Litolff: Scherzi and other piano works (Download)

Litolff: Scherzi and other piano works (Download)

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  • 132 pages (125 containing music).
  • The (once) famous Scherzo from the 4th Concerto Symphonique and similar works.
  • Introductory essay.
  • Available as Newzik download or Watermarked PDF.
  • Also available as paper edition.

What’s it like?

Style. Litolff's music sounds as one imagines a child of Mendelssohn and Liszt: the tingling energy and lightness of Mendelssohn, combined with the pianistic superpowers of Liszt. It is concertante music that allowed Litolff to emerge as the ultimate master virtuoso.

Character. The music is joyful and light. Litolff is averse to sentimentality, nor does he appeal to cheap emotions to present himself as an artist. The musical content of the works is closely intertwined with the technical sophistication of his piano playing. He incorporated numerous inventions into his music.

Technique. Litolff's technique does not resemble that of other well-known virtuosos. Whereas the predecessors of his generation mainly used scales and his contemporaries let themselves speak with thundering octaves, he chooses his own path. A path littered with parallel intervals, lightning-fast figurations and great leaps. His music is intended for pianists with flawless technique.

Originality and quality. Litolff's music is largely well put together. It is music with little pretension, but nevertheless it excels in originality. No profundity, but mirth. The Scherzi are pieces characterised by humour and cleverness. Two of them are named after burgundian pastimes: bacchanal and hunting. The music avoids clichés. The only thing one could criticise it for is its high degree of virtuosity. Even his contemporaries sometimes noticed this.

Difficulty. Litolff's music is very difficult. Besides the fact that most of it has to be played at lightning speed, it is important that the music sounds light and humorous. The Tarantelle calabraise is well playable. The Scherzo op. 115 is also within the reach of many amateurs. The other works are more difficult.


This 132-page album contains the following eight works.

Scherzo de 4me Concerto Symphonique. This is by far Litolff's best-known work. It can be summarised as "Mendelssohn on steroids". It is a highly successful composition that can be played independently. A concert transcription specially produced for this edition allows the advanced pianist to play this work without orchestra. In the process, care has been taken to preserve Litolff's original piano part. The orchestral part is subtly woven into it. Difficulty: 10/10.

Scherzo. For those for whom Litolff's famous Scherzo from the Fourth Concerto Symphonique is too difficult, this is an excellent alternative. It contains the same infectious virtuosity, yet is kinder to the pianist. The coda builds to an insane climax. Difficulty: 9/10.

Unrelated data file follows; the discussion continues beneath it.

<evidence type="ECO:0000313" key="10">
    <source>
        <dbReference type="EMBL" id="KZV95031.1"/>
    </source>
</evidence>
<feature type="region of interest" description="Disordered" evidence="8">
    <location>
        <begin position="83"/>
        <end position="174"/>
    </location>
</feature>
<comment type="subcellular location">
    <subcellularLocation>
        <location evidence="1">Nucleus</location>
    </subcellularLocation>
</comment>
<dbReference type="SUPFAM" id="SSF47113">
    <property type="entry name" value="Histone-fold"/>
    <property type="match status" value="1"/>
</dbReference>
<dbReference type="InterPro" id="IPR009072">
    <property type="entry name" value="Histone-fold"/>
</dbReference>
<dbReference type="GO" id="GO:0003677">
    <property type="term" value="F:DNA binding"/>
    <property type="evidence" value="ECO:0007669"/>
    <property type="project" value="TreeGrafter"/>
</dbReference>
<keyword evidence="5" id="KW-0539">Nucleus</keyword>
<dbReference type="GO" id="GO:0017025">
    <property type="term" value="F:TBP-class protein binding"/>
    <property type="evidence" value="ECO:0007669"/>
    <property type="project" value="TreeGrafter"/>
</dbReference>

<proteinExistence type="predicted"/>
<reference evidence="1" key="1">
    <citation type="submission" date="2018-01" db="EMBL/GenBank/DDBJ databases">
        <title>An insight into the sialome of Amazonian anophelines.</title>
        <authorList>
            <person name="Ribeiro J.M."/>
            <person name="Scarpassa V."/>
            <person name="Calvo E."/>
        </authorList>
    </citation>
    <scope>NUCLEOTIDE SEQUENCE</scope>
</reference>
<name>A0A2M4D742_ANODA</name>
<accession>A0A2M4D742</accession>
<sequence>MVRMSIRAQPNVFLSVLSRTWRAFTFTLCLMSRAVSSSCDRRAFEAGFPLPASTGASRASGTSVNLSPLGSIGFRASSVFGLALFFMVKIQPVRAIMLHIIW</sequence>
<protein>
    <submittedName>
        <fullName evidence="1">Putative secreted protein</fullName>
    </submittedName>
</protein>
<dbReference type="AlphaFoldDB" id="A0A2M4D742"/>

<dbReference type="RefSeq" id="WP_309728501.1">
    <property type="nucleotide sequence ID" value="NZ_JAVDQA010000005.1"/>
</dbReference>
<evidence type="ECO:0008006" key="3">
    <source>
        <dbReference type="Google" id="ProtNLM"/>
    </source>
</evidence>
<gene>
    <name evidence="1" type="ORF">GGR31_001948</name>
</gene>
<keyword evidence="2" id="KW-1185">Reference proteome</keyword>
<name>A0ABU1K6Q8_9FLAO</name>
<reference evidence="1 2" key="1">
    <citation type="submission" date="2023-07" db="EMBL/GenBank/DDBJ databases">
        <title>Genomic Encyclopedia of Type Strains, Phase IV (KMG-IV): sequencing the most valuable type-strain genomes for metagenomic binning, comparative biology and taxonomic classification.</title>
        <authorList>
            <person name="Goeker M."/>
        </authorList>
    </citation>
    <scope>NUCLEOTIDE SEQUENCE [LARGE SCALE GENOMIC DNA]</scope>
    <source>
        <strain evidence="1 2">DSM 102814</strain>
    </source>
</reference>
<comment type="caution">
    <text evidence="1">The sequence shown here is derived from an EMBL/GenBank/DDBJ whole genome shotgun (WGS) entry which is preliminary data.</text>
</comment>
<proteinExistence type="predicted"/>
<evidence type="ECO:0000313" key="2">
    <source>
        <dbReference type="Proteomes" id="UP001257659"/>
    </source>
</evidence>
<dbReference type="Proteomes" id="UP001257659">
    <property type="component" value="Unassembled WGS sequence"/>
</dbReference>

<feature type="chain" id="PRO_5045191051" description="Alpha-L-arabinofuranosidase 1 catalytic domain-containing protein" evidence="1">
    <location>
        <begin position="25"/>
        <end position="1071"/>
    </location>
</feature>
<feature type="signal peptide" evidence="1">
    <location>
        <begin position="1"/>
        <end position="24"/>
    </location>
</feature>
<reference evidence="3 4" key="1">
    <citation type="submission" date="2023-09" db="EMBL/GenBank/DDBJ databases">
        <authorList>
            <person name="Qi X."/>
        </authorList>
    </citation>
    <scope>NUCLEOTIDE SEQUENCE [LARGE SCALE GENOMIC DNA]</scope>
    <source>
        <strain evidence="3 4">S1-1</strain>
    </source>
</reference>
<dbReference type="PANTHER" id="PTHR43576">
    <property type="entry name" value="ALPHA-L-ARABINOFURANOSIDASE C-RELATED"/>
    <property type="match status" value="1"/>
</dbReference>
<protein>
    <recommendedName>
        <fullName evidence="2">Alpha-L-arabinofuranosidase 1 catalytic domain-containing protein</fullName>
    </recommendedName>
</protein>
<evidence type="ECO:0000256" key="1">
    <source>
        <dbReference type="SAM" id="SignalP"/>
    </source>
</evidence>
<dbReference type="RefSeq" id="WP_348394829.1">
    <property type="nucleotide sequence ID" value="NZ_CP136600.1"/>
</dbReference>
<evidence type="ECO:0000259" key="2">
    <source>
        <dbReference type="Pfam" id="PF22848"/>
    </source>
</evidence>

Scherzo “Le Bacchanale”. Whoever plays this Scherzo hears the joyful debauchery of a bacchanal. The central part consists of a very catchy march. Difficulty: 9/10.

La Chasse. A Scherzo in all but name, this is a wondrous composition. The pumping rhythm in 6/8 provides an infectious drive, the melody is entirely in intervals. In the challenging middle section, the left hand plays in 2/4, while the right hand maintains 6/8 and vice versa. After a stormy passage, the theme returns in 6/8. Difficulty: 9/10.

Les Octaves. This is rightfully a Morceau de Concert, in which Litolff avoids few difficulties. This starts already with the theme, in which risky octave leaps are used. The middle movement is written on 3 bars. It is a march of orchestral proportions. The coda contains the same technical inventions as the Concerti Symphoniques, especially the first movement of the second concerto and the fourth movement of the fourth. The ending is breathtaking. Difficulty: 10/10.

Grand Caprice. This is Litolff's interpretation of an opera paraphrase. He chooses Meyerbeers Robert le Diable. It is unmistakably Litolff, from the feathery runs in the introduction to the exaggerated virtuosity at the end. Like Liszt, he tries to make more of it than a succession of catchy tunes. It is a composition in which the themes of the opera are forged into a compact narrative. Difficulty: 10/10.

Tarantelle calabraise. After all the technical display of the previous works, the Calabrian tarantella is a welcome change. A technically modest work, it was used by Litolff himself as an encore. Difficulty: 7/10.

Rhapsodie hongroise. Since Litolff has been called "the English Liszt ", it is nice to include a work in this volume that bears the same title as one of Liszt's most famous (and infamous) compositions. It follows the familiar pattern of a slow, rhapsodic introduction and a lightning-fast second movement. It is part of several impressions Litolff made during his wanderings through Europe. Difficulty: 10/10.

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    Our paper editions are pleasing to the eye: gorgeous and heavy cream paper produced in an environmentally friendly manner. We print our albums ourselves and use pigmented ink instead of toner. Due to the ink soaking into the paper, a beautiful print is created. All our albums are bound with a steel binding spine, so the albums last a long time and stand perfectly flat on the piano.